Why Practice Personal Injury Law?

Why Practice Personal Injury Law?

Why Practice Personal Injury Law?


Movies and television portray personal injury lawyers in two basic ways: either as heroic figures who risk all to bring justice to their clients, or as seedy ambulance chasers. Like so many stereotypes, these fail to stand up to scrutiny. There are as many different types of personal injury lawyers as there are doctors, teachers, or carpenters. People who work as personal injury lawyers are drawn to this type of law for a variety reasons. Some like the excitement of doing battle on behalf of their clients, fighting to get them what they deserve. Many personal injury lawyers speak about how they feel satisfaction knowing that they are providing vulnerable people with necessary support. Some lawyers choose to work in this area after trying other branches of the law, because, unlike many legal professionals, personal injury lawyers really get to know their clients’ stories, and are able to make a meaningful difference in their lives.


Most times, a personal injury lawyer enters his or her client’s life when they are at a low point. Usually they’ve suffered serious injuries in a motor vehicle accident, a work accident, a slip and fall incident, or other mishap. They may be in a hospital or a rehabilitation facility. They may need 24-hour care, be undergoing physiotherapy, or be in pain. Very often a client is in financial straits due to his/her inability to work. Sometimes he or she has just learned that they may never walk again, or see again. In the most tragic cases, the lawyer’s client is the grieving family of the accident victim, who has died due to his/her injuries. It takes a special kind of person to be able to work with people under these types of difficult circumstances. It also takes time: the best personal injury lawyers are willing to spend many hours with clients getting to know everything they can about their clients and their situations. Fighting for compensation – and some measure of justice – following an accident is not only an emotional journey for the client, but also for the lawyer who works on the client’s behalf.


Personal injury lawyers are “people persons,” but they’re usually good at taking care of details, too. Paperwork in these cases is onerous and very exacting. Numerous forms must be filled out completely and accurately, and many types of supporting material must be submitted as well. Experienced personal injury lawyers are skilled at knowing which documents are required, and at meeting deadlines, but each case is unique; every injury is unique, and every client is unique.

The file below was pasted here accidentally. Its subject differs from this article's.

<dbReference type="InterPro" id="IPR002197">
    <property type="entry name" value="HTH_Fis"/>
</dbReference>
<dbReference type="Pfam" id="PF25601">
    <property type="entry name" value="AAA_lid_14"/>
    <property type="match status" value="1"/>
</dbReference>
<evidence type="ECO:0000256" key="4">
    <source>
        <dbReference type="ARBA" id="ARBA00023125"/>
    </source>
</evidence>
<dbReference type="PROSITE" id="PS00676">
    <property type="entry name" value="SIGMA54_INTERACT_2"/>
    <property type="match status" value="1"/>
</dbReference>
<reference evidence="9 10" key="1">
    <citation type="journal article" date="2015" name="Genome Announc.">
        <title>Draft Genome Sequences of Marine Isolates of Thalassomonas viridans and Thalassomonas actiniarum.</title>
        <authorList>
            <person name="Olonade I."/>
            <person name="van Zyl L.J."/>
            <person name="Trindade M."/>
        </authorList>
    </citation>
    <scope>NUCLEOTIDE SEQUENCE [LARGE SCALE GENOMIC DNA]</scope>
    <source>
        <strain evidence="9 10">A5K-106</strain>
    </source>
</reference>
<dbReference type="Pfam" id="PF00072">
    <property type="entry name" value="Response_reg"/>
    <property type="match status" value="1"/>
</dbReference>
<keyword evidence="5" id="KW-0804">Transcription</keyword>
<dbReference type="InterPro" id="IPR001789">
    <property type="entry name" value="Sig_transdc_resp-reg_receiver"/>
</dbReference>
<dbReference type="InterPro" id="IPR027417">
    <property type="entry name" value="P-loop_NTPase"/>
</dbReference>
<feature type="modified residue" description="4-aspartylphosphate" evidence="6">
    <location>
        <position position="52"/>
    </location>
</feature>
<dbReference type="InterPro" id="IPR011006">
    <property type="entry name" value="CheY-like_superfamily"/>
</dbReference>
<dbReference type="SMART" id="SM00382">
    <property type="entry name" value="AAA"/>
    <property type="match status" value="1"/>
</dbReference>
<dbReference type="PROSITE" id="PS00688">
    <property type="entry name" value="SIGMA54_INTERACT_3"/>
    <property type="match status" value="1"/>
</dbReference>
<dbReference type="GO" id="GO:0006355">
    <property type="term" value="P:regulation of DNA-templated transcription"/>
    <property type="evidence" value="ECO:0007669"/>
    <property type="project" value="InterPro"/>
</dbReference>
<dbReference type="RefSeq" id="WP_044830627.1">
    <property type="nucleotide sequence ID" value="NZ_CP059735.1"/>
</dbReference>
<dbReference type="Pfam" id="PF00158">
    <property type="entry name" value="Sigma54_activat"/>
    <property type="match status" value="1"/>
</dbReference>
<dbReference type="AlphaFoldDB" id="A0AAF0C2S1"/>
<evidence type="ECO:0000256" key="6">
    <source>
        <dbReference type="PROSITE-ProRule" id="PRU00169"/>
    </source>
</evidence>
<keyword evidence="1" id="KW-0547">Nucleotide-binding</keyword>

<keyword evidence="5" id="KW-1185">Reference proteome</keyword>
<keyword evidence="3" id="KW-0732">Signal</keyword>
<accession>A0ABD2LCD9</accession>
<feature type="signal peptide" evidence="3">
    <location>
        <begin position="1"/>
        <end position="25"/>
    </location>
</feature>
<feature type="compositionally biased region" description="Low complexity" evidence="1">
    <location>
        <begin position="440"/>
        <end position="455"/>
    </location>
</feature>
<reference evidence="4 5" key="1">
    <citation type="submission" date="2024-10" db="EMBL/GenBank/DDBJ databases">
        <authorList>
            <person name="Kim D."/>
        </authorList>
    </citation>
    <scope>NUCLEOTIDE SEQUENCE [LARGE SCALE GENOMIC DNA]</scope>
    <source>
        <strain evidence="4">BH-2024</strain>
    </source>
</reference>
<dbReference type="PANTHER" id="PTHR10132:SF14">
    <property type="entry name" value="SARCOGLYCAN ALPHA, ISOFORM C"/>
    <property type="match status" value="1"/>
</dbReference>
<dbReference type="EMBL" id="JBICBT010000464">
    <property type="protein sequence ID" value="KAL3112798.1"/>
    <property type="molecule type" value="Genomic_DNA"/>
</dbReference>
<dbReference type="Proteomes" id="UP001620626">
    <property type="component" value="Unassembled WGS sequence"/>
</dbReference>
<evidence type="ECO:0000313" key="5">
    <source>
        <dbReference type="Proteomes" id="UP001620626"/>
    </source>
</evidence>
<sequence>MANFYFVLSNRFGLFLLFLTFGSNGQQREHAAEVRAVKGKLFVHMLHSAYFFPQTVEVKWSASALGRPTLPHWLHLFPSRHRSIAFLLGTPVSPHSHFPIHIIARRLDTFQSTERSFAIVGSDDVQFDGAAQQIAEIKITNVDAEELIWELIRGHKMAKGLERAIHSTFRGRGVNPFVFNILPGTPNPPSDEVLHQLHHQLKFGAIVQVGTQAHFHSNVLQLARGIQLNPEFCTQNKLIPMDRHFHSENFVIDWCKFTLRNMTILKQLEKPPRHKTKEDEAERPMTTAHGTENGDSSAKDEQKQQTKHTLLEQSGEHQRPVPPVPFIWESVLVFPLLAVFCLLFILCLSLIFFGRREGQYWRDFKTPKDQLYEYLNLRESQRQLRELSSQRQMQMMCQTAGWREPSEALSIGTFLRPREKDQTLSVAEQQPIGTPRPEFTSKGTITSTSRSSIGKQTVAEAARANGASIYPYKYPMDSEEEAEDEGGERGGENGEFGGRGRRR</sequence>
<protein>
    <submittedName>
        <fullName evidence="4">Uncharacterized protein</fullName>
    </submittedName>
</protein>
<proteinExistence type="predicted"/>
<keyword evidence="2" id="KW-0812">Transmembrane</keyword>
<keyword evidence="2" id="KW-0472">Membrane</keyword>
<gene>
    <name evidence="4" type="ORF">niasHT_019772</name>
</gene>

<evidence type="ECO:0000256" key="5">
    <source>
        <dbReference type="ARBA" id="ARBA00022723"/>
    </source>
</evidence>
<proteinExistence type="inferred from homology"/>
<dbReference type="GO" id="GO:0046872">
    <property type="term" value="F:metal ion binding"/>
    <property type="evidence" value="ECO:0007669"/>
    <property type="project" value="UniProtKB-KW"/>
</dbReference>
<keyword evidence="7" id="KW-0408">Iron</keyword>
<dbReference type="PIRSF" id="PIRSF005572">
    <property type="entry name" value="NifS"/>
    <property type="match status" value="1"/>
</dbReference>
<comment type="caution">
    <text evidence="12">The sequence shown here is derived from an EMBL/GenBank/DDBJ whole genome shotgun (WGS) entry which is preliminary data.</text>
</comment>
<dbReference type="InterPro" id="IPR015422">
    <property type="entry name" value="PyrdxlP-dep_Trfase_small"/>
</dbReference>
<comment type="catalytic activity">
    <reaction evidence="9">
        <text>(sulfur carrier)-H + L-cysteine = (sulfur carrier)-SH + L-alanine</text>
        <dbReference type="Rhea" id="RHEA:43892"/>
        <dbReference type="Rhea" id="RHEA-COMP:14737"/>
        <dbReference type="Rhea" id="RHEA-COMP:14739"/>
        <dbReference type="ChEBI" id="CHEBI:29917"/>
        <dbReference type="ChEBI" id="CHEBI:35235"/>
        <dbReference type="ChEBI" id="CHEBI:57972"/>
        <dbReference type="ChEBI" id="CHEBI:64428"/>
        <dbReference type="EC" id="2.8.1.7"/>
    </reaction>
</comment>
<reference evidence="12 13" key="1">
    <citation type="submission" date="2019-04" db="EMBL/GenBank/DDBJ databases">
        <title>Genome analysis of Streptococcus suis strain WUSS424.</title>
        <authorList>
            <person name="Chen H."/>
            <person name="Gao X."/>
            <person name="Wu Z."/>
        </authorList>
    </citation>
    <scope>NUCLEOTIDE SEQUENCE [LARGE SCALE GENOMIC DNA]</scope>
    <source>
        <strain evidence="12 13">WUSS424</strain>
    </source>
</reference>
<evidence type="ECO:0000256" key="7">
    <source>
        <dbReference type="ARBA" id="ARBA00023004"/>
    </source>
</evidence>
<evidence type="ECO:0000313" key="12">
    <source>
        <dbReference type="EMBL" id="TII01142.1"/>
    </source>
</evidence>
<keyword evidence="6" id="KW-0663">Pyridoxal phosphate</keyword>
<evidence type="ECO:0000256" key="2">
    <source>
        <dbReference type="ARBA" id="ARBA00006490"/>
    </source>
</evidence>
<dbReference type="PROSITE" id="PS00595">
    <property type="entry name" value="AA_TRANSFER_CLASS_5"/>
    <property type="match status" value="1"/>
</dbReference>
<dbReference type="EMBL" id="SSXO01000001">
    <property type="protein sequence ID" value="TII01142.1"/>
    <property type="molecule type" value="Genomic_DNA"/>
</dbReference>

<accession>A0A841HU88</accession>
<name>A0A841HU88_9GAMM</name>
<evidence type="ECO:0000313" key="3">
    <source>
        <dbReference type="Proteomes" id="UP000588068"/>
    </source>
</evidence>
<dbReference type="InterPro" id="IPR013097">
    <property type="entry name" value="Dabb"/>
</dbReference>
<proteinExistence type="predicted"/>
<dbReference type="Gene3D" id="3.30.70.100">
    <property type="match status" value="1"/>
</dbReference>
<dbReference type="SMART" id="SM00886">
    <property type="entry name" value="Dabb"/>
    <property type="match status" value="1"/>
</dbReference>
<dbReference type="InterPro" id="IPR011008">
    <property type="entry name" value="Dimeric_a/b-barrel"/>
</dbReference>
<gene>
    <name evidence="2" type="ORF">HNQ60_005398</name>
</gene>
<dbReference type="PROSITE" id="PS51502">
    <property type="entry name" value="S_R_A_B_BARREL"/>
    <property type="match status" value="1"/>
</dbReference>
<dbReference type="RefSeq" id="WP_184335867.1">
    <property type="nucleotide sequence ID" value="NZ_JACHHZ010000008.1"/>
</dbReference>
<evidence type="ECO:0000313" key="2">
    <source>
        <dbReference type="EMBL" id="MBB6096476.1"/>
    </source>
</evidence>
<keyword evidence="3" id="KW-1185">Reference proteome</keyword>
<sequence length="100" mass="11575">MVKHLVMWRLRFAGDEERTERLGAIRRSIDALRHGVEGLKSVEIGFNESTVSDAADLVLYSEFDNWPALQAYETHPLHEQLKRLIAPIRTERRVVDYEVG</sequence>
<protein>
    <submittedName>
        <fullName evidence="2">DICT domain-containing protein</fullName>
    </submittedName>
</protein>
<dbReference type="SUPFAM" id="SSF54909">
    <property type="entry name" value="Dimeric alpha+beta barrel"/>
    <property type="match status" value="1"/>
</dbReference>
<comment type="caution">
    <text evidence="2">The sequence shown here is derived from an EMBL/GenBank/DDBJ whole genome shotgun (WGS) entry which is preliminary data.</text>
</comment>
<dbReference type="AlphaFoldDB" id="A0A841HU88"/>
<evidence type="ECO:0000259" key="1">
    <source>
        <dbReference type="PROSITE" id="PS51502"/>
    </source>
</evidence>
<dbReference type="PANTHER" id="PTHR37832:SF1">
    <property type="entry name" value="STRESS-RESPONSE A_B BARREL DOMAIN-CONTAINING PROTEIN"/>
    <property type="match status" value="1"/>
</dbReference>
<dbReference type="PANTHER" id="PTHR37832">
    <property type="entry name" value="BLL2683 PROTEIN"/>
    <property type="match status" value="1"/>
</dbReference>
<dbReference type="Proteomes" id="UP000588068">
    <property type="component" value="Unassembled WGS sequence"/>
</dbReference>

Becoming a Lawyer


In Canada, there are generally two criteria that law schools use for selection: your undergraduate marks, and your LSAT test scores. The majority of law school entrants have an undergraduate degree in a discipline such as history, political science, or English. The expectation is that your average should be 80% or greater. The LSAT is a lengthy standardized test that evaluates logical and verbal reasoning and reading comprehension. The test is made up of many multiple choice questions and is timed. You will receive a score out of 180 and a percentile score that lets you know the percentage of people who scored lower than you did. Your percentile score should also be greater than 80.


Most law schools also have special entry programs for people who may not meet the first two criteria, but who have life experience that may prove valuable. These individuals often do better than their younger counterparts. Law requires a certain amount of maturity.

There are twenty law schools in Canada. It’s not necessary to attend law school in the province where you intend to practice, but if you want to practice in Canada, you should attend a Canadian university. Each school has its own criteria, and its own “selling points.” The University of Windsor, for example, offers a dual Canadian/American law degree. The U Vic program features three co-op work placements. Law school is very demanding, with a high workload, and competitive students. Most law schools mark on a bell curve, meaning that few people in your classes will receive A’s.


After you graduate from law school, you must complete your articling program, a ten-month full time placement with an Articling Principal. Articling is meant to provide students with an orientation to the actual practice of law, an understanding of the role of lawyers, guidance on the ethical responsibilities that lawyers must address, networking and mentor opportunities, and some knowledge of law as a business. Once you finish articling, you can write the bar exam.



Choosing a Personal Injury Firm


Many new lawyers choose to work in a large firm. Conventional wisdom holds that having one of the big firms on your resume will help you to get jobs later on. However, if you’re interested in personal injury law, you’ll want to look at smaller firms. The advantage of smaller law offices is that you will likely be given more responsibility, and more opportunity to try out your legal skills.


Becoming a personal injury lawyer can be a satisfying and rewarding career choice. Learn more about how you can fight for justice for injury victims.